The hospital here is organized like the university. Rather than just one central building, several wards are scattered around the main complex. I stepped out of the cab and saw streets lined with leafy trees fluttering in the sunlight. After entering the wide lobby the entire hospital becomes a labyrinth of slender halls. You can tell the hospital was built in the 70's: the walls are painted in solid mid-tones and corners and edges are rounded. The interior smelled clean, like a hotel room. After asking several people where the emergency room was, an exuberant middle-aged man in a smooth green smock lead us to the reception desk, but not after chatting with everyone he passed on the way.

When we told him we were from Canada, he immediately mimed sweeping the floor. He likes curling.

We sat in a narrow hallway. Elderly patients laid on gurneys down the length of the hall, murmuring to themselves or staring stoically at the ceiling. Someone called my name. I walked into one of the many small rooms adjoined to the hallway and hopped up onto the examination table. A young woman entered the room and pulled a pink curtain behind her. An intern was assigned to me; I got lucky. I'll digress a moment and explain something. In my short thirty-odd years, I've seen the inside of a hospital more times than most honest people. In my experience, having an intern examine you before the senior doctor swaggers in and coughs out his final diagnosis is like nibbling on a garden salad before tucking into foie gras.

I won't extend that metaphor anymore than I have to.

We waited in the crowded hall, shifting our legs to avoid the incoming gurneys carrying groaning patients. After an hour I was called back in and the doctor, in his staggered English, told me I was indeed suffering from acid reflux. He didn't know why. He wrote me a prescription and ordered me to see a specialist. Not just any specialist, but the kind that gleefully slides a fiber-optic camera down my esophagus and probes around my stomach. Everything else was fine. My bloodwork came back normal and the examination found nothing egregious.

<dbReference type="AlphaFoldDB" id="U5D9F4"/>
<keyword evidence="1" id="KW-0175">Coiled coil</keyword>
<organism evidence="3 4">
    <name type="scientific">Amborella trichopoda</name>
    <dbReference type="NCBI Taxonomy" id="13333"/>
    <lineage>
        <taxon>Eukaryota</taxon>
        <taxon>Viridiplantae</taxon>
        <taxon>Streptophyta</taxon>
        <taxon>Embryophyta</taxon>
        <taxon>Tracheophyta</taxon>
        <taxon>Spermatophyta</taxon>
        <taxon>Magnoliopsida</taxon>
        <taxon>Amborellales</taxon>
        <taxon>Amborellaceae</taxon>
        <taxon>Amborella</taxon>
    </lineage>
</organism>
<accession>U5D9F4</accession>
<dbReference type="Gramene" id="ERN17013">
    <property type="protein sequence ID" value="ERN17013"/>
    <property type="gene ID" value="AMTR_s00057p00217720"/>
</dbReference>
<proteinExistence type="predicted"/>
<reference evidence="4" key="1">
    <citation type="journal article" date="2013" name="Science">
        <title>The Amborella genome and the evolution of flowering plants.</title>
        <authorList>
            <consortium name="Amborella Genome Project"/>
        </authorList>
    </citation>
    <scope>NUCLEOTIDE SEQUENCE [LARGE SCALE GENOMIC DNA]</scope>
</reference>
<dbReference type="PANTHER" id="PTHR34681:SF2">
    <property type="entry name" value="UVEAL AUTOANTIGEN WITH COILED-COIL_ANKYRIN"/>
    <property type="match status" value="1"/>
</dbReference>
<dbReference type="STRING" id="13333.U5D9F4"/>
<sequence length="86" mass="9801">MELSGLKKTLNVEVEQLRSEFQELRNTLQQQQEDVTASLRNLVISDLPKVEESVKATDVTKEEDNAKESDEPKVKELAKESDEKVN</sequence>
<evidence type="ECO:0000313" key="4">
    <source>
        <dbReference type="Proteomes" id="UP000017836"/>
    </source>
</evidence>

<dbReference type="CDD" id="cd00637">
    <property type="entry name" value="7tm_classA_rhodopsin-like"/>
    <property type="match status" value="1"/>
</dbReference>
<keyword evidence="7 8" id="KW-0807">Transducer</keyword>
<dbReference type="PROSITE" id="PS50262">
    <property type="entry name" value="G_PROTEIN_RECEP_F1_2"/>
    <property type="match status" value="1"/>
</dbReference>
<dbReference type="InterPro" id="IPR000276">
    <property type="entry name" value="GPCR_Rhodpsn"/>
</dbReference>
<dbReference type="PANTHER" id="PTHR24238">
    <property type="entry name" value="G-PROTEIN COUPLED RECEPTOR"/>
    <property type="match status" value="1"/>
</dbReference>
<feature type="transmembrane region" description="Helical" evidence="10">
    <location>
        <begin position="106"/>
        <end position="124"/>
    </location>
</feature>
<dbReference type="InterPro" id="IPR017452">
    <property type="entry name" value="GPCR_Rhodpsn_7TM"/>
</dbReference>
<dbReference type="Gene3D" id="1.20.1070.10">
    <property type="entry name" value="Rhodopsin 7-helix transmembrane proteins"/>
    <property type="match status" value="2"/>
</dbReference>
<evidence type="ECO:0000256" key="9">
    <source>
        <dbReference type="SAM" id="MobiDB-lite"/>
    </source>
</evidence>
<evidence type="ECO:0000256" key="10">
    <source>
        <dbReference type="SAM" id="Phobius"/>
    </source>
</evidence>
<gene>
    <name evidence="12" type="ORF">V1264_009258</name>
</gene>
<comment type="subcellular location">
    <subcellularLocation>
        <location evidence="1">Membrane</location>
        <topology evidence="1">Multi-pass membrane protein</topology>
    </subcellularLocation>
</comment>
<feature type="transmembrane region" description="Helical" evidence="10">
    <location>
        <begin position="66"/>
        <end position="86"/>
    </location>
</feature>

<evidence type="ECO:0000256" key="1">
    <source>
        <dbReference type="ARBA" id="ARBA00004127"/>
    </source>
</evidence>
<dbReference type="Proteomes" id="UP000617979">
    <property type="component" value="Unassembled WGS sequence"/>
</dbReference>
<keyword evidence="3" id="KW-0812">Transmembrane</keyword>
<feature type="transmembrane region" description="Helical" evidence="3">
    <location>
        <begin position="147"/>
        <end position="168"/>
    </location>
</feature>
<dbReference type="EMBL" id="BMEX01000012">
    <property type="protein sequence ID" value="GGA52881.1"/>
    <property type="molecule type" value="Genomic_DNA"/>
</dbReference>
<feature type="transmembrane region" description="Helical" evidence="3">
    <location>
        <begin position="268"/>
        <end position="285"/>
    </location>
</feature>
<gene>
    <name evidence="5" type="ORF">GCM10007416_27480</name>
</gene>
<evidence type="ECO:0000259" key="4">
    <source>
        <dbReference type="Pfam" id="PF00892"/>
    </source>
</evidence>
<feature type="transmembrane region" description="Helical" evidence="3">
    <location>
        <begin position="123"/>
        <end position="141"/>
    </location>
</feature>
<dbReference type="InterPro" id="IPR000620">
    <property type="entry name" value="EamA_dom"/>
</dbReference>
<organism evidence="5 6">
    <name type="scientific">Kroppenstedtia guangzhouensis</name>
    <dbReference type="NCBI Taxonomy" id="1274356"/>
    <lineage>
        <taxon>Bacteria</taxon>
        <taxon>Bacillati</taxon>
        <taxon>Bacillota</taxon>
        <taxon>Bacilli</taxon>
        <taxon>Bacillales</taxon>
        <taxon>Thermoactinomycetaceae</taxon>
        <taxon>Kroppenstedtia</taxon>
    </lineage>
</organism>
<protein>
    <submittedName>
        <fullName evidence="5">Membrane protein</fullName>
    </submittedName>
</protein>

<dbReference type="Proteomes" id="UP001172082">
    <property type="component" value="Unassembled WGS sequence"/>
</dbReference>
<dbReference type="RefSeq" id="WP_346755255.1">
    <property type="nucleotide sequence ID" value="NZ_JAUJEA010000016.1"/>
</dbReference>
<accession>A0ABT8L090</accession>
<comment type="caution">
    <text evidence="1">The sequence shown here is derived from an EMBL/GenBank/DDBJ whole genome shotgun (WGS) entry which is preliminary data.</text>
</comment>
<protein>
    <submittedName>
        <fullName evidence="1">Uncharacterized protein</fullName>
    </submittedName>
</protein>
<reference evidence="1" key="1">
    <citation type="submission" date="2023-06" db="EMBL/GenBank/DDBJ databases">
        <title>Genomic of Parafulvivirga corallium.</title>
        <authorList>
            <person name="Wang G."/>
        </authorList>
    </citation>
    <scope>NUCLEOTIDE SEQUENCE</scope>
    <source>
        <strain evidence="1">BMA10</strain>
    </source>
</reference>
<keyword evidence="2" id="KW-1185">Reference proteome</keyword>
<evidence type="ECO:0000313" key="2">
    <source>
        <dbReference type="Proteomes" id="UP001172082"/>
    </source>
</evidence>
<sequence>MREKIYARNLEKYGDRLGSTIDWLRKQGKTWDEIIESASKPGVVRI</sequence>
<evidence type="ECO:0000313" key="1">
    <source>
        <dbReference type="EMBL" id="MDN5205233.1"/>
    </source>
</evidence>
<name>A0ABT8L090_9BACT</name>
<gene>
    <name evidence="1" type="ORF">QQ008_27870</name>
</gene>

I think, objectively, the moment was fascinating. I've never received medical treatment in a foreign country though I knew in advance that Slovenia has excellent healthcare. I found myself taking mental notes on how the hospital functioned; unfortunately, the pain and anxiety distracted me from my amateur observations. If I sit under a tree, with an open book draped over my thigh, my thoughts will have a chance to mingle.


Rog appears in the news.

I wrote about the gargatuan squat known as Rog last year for my journalism class. The squat is making the rounds again:
The future of the former Tovarna Rog (Horn) bicycle factory on Trubarjeva cesta iscausing controversy. On one hand, it is an ugly abandoned building that the citywants to put to reasonable use. On the other hand, it is a lively, autonomous centre for freedom and creativity, which the occupants want to preserve.

Slovenian film nominated for Oscar.

From the Slovenian Times:
Luzar's film "Vucko" (Wolfie) about a lonely retired man looking for ways to meet new people has been nominated among films from Germany, Spain, Israel and the Czech Republic.
The five finalists were selected among 45 works from 29 countries, the Academy of Motion Picture Arts and Sciences said on its website.